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November 20, 2019 3 min read

confused math GIF by CBC
If you’re a badminton player, you probably realise that there are so many options when deciding what’s the right or best shot to play.

Did you know you can take a mathematical approach to shot selection? Yes, we’re talking about mathematics. I get it, I’m Asian, but this isn’t about my love for numbers and probability but it’s about how to get the most of your shot selection and considering probabilities is one of many ways to approach it.

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Don’t bring out your calculator just yet because I’m not asking you to do calculus, I’m asking you to take a simple approach with the shot that you’re about to play and how to anticipate your opponents shots too. How are you currently determining whether you play a clear, smash or drop when someone clears to you? And where do you intend to hit that shot as well?

When you’ve played enough badminton or played with the same people repeatedly, you’ll probably have a fairly good idea of where the next potential shot will be. This gives you the opportunity to do some forward planning. Let’s look at probabilities for determining where your opponent is going to hit in a singles example. Picture this:

  • You are at the back-right position of the court and just played a straight clear to your opponent (into their backhand corner)

    What’s the chances of your opponent hitting a diagonal clear from that position?

Not very likely.

This may be different at a professional or higher level but I’m sure you get the gist of it. When you play a shot like that, you can anticipate that the shot they play will likely be at the front of the court or potentially into your back-right position again. 

Let me explain why. Playing a cross-court clear requires a lot of power, which at a social level and even at some of the competitive levels can be very hard to execute (especially if your opponent plays a backhand off that clear). If you place your focus on the other three likely areas that the shuttle will land, then you’re more likely to reach there early. As you probably know, the benefits of being at the shuttle early is paramount.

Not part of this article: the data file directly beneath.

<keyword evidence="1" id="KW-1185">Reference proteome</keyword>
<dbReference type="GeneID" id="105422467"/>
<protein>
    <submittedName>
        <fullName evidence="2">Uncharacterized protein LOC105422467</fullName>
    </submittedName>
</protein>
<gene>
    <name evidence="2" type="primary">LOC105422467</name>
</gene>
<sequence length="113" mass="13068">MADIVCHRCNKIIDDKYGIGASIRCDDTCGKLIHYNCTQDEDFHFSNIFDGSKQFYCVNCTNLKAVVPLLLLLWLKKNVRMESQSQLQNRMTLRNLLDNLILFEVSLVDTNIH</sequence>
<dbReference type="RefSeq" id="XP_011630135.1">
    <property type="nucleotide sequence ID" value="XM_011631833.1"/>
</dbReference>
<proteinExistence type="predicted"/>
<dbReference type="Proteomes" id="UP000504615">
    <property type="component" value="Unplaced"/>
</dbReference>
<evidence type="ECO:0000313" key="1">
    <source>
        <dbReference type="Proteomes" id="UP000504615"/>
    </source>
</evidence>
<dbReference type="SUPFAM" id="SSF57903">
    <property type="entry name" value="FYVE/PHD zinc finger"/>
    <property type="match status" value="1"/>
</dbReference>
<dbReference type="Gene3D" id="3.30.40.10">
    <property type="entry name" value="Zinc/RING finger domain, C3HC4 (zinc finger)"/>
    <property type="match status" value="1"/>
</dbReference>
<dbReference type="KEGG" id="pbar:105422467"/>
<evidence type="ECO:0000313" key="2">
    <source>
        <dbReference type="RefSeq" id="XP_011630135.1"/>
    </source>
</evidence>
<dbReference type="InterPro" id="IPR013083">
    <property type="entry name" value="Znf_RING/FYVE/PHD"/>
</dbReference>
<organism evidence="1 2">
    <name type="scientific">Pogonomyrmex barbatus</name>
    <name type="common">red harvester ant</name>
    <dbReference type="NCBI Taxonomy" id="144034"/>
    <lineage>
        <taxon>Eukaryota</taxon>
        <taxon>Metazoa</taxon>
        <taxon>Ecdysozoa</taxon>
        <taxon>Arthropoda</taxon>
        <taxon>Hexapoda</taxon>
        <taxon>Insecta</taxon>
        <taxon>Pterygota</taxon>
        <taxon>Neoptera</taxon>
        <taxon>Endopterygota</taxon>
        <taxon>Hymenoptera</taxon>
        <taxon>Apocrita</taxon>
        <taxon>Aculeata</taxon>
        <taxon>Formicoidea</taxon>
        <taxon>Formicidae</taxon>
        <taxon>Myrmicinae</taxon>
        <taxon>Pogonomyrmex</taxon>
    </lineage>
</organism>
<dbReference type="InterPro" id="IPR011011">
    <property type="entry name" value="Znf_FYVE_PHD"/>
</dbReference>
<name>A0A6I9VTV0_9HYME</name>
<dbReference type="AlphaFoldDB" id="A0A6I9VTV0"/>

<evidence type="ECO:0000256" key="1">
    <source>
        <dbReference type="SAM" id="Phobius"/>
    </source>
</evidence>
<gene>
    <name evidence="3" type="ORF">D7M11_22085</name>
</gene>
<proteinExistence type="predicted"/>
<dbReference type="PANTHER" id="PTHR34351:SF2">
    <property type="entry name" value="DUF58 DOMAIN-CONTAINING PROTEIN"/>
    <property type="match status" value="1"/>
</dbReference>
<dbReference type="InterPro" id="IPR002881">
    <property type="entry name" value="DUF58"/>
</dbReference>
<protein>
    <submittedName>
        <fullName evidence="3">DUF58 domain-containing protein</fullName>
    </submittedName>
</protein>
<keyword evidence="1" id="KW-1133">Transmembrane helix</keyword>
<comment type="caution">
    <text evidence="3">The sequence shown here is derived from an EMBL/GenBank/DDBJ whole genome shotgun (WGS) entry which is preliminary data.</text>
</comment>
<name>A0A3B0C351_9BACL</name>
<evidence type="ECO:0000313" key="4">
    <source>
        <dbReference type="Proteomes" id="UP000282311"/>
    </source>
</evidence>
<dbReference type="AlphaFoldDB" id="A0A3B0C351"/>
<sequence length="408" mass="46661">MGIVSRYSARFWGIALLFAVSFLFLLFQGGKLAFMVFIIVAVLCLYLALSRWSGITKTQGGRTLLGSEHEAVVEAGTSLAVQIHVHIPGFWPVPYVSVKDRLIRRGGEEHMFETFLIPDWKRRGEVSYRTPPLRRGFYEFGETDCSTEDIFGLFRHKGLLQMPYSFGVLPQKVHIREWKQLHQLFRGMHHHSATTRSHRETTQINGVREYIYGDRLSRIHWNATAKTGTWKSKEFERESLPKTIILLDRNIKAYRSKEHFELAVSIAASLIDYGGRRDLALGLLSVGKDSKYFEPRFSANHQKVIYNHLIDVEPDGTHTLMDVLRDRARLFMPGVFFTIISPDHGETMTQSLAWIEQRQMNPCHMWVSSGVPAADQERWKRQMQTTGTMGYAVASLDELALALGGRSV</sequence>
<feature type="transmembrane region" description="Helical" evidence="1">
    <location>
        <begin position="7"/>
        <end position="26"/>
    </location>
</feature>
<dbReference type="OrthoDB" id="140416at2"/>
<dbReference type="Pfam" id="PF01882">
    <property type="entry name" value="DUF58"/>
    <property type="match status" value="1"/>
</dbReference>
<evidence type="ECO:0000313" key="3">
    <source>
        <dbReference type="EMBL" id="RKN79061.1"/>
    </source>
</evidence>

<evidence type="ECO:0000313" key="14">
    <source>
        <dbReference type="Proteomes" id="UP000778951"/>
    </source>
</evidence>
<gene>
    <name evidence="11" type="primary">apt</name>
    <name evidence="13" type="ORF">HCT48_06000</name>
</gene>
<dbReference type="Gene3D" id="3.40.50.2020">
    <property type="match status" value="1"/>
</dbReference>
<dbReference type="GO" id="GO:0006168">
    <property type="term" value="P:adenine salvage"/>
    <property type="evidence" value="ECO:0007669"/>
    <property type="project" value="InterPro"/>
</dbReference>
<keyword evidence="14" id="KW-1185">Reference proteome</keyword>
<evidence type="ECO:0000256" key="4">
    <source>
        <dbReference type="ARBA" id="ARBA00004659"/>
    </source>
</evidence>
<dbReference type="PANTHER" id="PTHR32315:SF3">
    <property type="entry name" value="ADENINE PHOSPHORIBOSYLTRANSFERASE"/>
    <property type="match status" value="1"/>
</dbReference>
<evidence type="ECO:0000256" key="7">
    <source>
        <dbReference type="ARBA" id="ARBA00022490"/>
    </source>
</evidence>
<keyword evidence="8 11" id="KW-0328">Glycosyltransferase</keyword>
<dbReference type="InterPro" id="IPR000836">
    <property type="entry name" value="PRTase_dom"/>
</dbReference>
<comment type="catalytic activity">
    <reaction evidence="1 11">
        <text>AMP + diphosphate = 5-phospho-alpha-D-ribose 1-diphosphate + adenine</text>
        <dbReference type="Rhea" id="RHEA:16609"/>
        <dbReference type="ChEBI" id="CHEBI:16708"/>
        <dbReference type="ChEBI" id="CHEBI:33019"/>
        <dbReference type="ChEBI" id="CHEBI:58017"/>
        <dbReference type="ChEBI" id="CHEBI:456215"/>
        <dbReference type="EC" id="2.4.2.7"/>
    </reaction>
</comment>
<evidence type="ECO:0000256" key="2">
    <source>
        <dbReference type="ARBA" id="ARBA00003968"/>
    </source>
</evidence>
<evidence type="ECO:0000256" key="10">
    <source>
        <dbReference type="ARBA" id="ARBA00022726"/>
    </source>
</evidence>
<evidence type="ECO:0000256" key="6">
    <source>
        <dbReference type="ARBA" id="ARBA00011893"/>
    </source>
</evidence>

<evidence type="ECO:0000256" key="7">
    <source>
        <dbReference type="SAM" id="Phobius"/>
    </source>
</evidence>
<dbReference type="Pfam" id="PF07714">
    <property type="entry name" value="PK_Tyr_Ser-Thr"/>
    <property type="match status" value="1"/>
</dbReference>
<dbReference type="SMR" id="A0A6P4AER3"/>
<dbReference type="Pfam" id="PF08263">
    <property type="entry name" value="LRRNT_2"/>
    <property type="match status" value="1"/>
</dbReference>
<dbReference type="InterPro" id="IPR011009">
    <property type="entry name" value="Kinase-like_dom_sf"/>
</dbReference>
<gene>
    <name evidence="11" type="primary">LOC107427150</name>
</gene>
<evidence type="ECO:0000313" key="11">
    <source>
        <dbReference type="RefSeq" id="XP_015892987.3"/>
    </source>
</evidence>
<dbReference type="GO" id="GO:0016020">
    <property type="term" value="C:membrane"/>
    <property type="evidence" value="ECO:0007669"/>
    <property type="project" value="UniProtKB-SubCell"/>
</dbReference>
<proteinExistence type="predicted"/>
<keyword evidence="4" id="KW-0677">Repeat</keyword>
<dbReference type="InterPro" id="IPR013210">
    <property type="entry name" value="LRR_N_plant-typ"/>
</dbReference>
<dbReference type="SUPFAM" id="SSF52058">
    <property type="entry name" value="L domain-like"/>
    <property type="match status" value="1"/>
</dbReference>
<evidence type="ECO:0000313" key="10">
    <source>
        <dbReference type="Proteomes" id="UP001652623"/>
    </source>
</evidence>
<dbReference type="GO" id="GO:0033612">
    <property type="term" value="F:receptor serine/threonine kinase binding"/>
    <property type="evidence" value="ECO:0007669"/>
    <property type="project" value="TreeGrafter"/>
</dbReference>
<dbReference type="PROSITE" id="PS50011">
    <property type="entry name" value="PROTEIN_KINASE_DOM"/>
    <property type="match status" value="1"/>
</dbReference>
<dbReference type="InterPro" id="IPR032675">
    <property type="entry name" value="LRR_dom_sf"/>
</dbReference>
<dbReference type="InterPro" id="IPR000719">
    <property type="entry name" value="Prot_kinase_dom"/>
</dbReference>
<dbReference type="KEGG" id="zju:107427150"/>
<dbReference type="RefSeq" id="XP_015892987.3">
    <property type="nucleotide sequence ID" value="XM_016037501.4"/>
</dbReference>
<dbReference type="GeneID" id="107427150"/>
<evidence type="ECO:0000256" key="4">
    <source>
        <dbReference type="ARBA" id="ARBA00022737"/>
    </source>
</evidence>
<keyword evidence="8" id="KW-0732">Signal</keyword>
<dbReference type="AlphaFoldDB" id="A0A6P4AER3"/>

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Let’s move on to deciding your own shots. I remember someone I was playing with telling me this in the last couple of years. It’s very likely that somebody was my business partner Jeff. He asked, “what’s the probability of you winning the point with that shot?”. To be honest, I can’t remember what the shot was at the time but that question and the insight from it has stuck with me since then and I always use it to reflect on court. As I said, it’s not highly mathematical, it’s a simple sense check for the shot you are about to play, or the shot that you just played (whether you win or not).

Irritating Fox Tv GIF by BH90210

Let’s consider the following example continuing from our previous example: My opponent reached my clear and played a dropshot that I lunged and managed to reach at full stretch. The shot I chose to play was a net roll. As my opponent was at the back of the court when playing the dropshot, they needed to come into the net and play their next shot. I was fatigued by the challenging dropshot so much so that I was sluggish to return to the centre of the court and my opponent played a lift, which I struggled to get into position for. Being completely out of position, I chose to play a smash. What’s the probability of me winning the point with that shot? 15.68% give or take. You can have a fairly good idea without any fancy calculations as to whether you’re likely to produce a winner, a useful shot or one that’s going to damage you more than your opponent.

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The next time you lose the point, have a think through your last few shots. Consider the following questions depending on when in the series of play you are reflecting on:

  • What was the objective of that shot?
  • What’s the probability of winning the point with that shot?

These simple yet powerful questions that I ask myself all the time on the badminton court has helped me make smarter choices and I hope they serve you the same way.

Agree/disagree?

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Henry Wong
Henry Wong

Henry is an ex-state badminton player who represented South Australia as well as Melbourne University. He remains an avid badminton player in the social scenes of Melbourne. His passion for all things badminton lead him to be a co-founder of Volant Wear.


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